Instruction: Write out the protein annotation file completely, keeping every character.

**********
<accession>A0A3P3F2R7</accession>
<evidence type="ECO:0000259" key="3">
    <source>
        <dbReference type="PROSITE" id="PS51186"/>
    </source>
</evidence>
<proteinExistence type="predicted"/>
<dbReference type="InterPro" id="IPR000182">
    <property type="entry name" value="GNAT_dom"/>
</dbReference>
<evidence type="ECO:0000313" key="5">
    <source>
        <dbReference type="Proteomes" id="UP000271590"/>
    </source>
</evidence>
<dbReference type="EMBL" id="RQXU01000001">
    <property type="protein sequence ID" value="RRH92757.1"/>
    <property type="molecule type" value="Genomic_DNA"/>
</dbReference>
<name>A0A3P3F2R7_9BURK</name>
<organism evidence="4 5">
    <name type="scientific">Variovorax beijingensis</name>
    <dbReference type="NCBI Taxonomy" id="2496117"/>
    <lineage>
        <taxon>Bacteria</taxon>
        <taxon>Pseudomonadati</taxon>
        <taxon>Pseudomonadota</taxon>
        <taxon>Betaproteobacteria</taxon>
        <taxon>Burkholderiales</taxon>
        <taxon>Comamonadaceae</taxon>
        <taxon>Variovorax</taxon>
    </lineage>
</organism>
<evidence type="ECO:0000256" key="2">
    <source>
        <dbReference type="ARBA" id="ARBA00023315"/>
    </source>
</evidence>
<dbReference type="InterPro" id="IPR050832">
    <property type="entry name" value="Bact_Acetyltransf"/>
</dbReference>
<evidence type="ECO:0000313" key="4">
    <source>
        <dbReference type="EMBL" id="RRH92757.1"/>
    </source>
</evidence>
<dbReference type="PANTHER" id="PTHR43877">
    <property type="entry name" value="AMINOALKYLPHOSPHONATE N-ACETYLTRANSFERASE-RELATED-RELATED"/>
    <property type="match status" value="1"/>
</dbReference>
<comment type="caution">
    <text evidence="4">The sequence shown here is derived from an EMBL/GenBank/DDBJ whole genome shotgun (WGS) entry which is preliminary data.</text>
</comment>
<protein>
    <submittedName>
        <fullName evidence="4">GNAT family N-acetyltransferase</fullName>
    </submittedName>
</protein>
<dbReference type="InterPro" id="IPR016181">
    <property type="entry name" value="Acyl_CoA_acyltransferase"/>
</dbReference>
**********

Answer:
<accession>A0A3P3F2R7</accession>
<evidence type="ECO:0000259" key="3">
    <source>
        <dbReference type="PROSITE" id="PS51186"/>
    </source>
</evidence>
<proteinExistence type="predicted"/>
<dbReference type="InterPro" id="IPR000182">
    <property type="entry name" value="GNAT_dom"/>
</dbReference>
<evidence type="ECO:0000313" key="5">
    <source>
        <dbReference type="Proteomes" id="UP000271590"/>
    </source>
</evidence>
<dbReference type="EMBL" id="RQXU01000001">
    <property type="protein sequence ID" value="RRH92757.1"/>
    <property type="molecule type" value="Genomic_DNA"/>
</dbReference>
<name>A0A3P3F2R7_9BURK</name>
<organism evidence="4 5">
    <name type="scientific">Variovorax beijingensis</name>
    <dbReference type="NCBI Taxonomy" id="2496117"/>
    <lineage>
        <taxon>Bacteria</taxon>
        <taxon>Pseudomonadati</taxon>
        <taxon>Pseudomonadota</taxon>
        <taxon>Betaproteobacteria</taxon>
        <taxon>Burkholderiales</taxon>
        <taxon>Comamonadaceae</taxon>
        <taxon>Variovorax</taxon>
    </lineage>
</organism>
<evidence type="ECO:0000256" key="2">
    <source>
        <dbReference type="ARBA" id="ARBA00023315"/>
    </source>
</evidence>
<dbReference type="InterPro" id="IPR050832">
    <property type="entry name" value="Bact_Acetyltransf"/>
</dbReference>
<evidence type="ECO:0000313" key="4">
    <source>
        <dbReference type="EMBL" id="RRH92757.1"/>
    </source>
</evidence>
<dbReference type="PANTHER" id="PTHR43877">
    <property type="entry name" value="AMINOALKYLPHOSPHONATE N-ACETYLTRANSFERASE-RELATED-RELATED"/>
    <property type="match status" value="1"/>
</dbReference>
<comment type="caution">
    <text evidence="4">The sequence shown here is derived from an EMBL/GenBank/DDBJ whole genome shotgun (WGS) entry which is preliminary data.</text>
</comment>
<protein>
    <submittedName>
        <fullName evidence="4">GNAT family N-acetyltransferase</fullName>
    </submittedName>
</protein>
<dbReference type="InterPro" id="IPR016181">
    <property type="entry name" value="Acyl_CoA_acyltransferase"/>
</dbReference>